Bullying at the University of Newcastle (Australia)

We are working to highlight and stop academic workplace bullying at the University of Newcastle, Australia. We are a group of staff and students who have been bullied for speaking out about misconduct.

Help make a difference –

*answer our survey,

*contribute to the blog, or

*contact us.

This will help us gather as much information as possible so that we can put an end to this bullying with its’ decades-long history.

“Systemic bullying, hazing and abuse generally are identified with poor, weak or toxic organizational cultures. Cultures that are toxic have stated ethical values that are espoused but not employed, and other non-ethical values which are operational, dominant, but unstated.

Such cultures thrive when good people are silent, silenced, or pushed out; when bad apples are vocal, retained, promoted, and empowered; and when the neutral majority remain silent in order to survive. Those who are most successful in such a toxic culture are those who have adapted to it, or adopted it as their own”. (McKay, Arnold, Fratzl & Thomas, 2008)

Saturday, June 30, 2012

Public hearing in Sydney

The public hearing of the Inquiry into Workplace Bullying will be held at

Parliament House, Macquarie Room, Macquarie Street

Tuesday 10 July 2012, 9:30am - 3:30pm
Program: (not available)


As noted in a previous post on this wwebsite

"The committee determines who shall be called to a hearing. The committee secretariat will contact witnesses to advise the date, time and place of a hearing.
An organisation called to give evidence generally can determine who will represent it at the hearing, although a committee may request specific office holders or individuals to attend. Organisations should ensure that they send to the hearing witnesses who have appropriate knowledge of the issues before the committee.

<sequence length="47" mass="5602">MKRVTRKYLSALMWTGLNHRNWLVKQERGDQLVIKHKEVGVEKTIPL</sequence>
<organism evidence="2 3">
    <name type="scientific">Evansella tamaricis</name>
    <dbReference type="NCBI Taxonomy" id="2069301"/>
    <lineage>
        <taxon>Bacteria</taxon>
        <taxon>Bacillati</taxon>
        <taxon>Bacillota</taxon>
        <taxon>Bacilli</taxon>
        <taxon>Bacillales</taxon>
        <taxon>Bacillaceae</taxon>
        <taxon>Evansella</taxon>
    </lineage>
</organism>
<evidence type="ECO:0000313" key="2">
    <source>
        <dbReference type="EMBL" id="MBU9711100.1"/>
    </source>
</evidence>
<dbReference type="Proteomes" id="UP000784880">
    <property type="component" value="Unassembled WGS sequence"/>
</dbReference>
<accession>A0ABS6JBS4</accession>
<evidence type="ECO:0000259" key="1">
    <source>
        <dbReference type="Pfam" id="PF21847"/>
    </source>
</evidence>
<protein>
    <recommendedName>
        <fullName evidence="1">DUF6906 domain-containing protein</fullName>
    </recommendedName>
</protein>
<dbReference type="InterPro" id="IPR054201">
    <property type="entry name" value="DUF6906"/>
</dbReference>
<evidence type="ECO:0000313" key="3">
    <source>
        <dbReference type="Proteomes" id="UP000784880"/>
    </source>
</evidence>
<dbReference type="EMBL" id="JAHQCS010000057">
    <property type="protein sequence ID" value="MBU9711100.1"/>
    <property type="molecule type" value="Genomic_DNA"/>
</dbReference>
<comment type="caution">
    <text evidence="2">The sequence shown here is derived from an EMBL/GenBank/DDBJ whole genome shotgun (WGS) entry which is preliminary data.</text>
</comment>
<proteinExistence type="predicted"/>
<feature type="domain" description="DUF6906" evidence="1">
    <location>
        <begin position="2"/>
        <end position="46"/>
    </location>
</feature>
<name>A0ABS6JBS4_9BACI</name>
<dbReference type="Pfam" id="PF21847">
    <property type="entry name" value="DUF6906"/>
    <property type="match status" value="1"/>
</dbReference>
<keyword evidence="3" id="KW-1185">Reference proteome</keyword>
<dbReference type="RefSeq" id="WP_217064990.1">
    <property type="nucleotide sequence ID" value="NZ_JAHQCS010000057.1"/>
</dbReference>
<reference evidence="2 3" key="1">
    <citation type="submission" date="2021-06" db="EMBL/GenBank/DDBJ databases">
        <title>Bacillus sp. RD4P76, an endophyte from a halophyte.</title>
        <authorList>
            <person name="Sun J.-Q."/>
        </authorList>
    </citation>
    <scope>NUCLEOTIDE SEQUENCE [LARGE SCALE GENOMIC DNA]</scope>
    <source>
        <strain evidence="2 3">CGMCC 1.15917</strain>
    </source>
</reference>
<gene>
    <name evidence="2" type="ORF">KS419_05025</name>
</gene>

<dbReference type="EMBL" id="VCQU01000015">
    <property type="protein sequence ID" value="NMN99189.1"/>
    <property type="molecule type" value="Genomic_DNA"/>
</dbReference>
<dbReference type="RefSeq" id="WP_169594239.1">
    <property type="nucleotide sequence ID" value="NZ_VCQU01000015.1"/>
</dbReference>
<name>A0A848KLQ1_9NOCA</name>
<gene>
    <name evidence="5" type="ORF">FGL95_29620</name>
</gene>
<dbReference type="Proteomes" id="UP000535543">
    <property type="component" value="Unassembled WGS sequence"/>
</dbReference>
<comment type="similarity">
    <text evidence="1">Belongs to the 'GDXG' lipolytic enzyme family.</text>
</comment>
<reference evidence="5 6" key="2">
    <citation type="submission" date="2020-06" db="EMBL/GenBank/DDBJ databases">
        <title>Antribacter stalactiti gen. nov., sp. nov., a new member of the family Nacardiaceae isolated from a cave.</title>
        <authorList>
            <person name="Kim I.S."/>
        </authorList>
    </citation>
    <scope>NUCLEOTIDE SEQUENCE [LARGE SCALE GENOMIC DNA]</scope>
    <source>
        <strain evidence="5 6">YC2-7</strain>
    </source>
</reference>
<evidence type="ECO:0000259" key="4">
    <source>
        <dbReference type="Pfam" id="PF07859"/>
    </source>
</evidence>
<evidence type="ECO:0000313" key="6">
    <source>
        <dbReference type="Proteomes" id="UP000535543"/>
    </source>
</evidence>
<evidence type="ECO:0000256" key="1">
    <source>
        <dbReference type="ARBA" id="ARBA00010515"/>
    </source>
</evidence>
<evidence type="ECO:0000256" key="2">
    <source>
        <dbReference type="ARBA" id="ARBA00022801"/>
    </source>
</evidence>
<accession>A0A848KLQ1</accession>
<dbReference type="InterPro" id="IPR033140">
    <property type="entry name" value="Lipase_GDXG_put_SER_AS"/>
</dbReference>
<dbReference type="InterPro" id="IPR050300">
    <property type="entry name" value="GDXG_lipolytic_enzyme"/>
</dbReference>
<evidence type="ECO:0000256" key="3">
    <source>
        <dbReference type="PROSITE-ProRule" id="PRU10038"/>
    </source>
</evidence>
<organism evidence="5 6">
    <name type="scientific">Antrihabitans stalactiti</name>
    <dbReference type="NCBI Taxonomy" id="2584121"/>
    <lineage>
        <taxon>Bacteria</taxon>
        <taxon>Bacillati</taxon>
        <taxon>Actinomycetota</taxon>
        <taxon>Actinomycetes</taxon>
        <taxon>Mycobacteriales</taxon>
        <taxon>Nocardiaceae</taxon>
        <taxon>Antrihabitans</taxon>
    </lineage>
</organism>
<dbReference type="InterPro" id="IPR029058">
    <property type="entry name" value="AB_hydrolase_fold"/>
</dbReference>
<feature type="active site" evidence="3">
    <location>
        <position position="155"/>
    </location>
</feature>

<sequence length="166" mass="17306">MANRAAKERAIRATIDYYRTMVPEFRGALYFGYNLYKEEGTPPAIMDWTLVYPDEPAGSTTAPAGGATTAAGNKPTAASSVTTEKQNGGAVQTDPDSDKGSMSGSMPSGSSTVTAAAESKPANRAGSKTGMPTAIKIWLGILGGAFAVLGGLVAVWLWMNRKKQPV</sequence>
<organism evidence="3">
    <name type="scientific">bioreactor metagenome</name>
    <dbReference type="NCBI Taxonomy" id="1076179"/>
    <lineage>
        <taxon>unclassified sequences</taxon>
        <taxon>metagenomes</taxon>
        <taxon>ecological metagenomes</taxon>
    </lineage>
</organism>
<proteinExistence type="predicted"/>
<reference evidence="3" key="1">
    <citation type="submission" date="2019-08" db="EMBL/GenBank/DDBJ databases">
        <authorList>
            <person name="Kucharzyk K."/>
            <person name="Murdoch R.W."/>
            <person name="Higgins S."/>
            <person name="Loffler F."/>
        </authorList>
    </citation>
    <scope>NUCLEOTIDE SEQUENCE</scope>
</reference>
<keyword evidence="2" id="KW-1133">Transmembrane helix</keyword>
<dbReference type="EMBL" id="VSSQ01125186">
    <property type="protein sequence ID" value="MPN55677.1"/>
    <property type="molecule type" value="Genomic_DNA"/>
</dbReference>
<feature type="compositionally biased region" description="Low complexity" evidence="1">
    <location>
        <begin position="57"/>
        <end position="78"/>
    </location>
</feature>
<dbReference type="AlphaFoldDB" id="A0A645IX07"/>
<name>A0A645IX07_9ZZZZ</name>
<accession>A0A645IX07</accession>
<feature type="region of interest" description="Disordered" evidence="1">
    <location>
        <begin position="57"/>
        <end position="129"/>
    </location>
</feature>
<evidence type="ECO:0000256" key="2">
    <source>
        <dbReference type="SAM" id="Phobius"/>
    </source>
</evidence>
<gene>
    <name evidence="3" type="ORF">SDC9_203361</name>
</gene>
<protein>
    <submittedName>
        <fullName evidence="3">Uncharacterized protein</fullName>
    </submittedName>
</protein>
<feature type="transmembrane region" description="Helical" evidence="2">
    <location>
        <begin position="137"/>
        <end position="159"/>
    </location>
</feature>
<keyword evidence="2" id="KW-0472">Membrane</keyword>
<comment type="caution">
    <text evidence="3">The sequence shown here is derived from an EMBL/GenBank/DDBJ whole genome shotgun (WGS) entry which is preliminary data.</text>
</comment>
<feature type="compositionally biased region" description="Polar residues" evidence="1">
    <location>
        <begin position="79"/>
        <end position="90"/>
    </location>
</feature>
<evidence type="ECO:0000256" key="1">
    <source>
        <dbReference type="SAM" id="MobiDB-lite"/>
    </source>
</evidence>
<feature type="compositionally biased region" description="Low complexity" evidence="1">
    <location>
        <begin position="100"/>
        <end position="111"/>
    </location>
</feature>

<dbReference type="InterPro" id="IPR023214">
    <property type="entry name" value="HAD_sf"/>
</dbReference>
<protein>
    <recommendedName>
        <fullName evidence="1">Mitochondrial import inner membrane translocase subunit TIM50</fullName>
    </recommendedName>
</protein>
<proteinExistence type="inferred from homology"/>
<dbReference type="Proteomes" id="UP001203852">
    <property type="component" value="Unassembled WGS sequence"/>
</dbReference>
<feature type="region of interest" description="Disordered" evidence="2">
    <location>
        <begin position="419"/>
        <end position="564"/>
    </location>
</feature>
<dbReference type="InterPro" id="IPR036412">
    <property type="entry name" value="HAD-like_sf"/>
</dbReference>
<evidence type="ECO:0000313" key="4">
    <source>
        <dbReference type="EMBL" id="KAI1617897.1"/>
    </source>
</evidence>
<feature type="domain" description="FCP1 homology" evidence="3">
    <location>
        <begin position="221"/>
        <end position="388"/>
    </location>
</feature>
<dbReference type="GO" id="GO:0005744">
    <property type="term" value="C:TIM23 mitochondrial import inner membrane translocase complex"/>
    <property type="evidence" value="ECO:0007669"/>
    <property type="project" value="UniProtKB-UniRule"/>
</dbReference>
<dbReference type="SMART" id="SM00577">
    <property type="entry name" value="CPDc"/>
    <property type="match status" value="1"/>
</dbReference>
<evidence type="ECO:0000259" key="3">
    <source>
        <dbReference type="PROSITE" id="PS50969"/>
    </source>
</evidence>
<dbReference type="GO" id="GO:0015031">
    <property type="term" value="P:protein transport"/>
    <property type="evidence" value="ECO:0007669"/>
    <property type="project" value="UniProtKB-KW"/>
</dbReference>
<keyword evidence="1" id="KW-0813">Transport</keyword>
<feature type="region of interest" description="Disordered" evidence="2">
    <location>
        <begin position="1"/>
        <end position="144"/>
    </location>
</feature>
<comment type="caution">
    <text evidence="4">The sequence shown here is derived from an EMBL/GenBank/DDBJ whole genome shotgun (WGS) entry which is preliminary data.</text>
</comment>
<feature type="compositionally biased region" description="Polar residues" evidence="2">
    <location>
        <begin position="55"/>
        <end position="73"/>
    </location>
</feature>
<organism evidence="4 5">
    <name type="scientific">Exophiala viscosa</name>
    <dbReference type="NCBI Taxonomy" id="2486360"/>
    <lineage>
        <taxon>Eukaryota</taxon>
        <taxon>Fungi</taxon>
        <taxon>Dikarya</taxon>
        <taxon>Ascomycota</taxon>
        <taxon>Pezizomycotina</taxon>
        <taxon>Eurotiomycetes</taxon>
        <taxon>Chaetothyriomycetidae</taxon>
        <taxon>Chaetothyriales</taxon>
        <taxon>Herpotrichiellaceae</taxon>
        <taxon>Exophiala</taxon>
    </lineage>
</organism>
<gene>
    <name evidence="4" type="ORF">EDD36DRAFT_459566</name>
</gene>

It is helpful if organisations advise the committee secretary as soon as possible after being called to a hearing of the names of the people who will attend
Those who decline the committee's invitation to attend a hearing can be summoned to appear if the committee considers the circumstances warrant such action."

For additional information go to this website


Wednesday, June 20, 2012

NTEU submits report

The NTEU UNSW has submitted a comprehensive report to the Parliamentary Standing Committee on workplace bullying.

The complete report can be accessed via their website.

OOPS! They forgot Canberra

The Workplace Bullying review has just announced that there WILL BE a public hearing in Canberra after all.


No details have been provided yet on any of the public hearings.

Making a submission

Do you want to make a submission but are concerned about legal action being taken against you?
Do you want to make a submission but want to remain anonymous?
Do you want to make a confidential submission?

See the previous blog entitled Public Hearing.
  • Making a submission to the review is governed by parliamentary privilege - NO LEGAL ACTION can be taken against you for making a submission.
  • NO LEGAL ACTION can be taken against you if the review publishes your submission.
  • The public hearing is also governed by parliamentary privilege.
  • You can also request a confidential submission if you are concerned.
If you want to send in a submission anonymously, Steve Davies has set up a dropbox  - According to PS news, "Mr Davies said the information collected in the dropbox would be collated into a report to be presented to the House of Representatives Committee Inquiry into workplace bullying.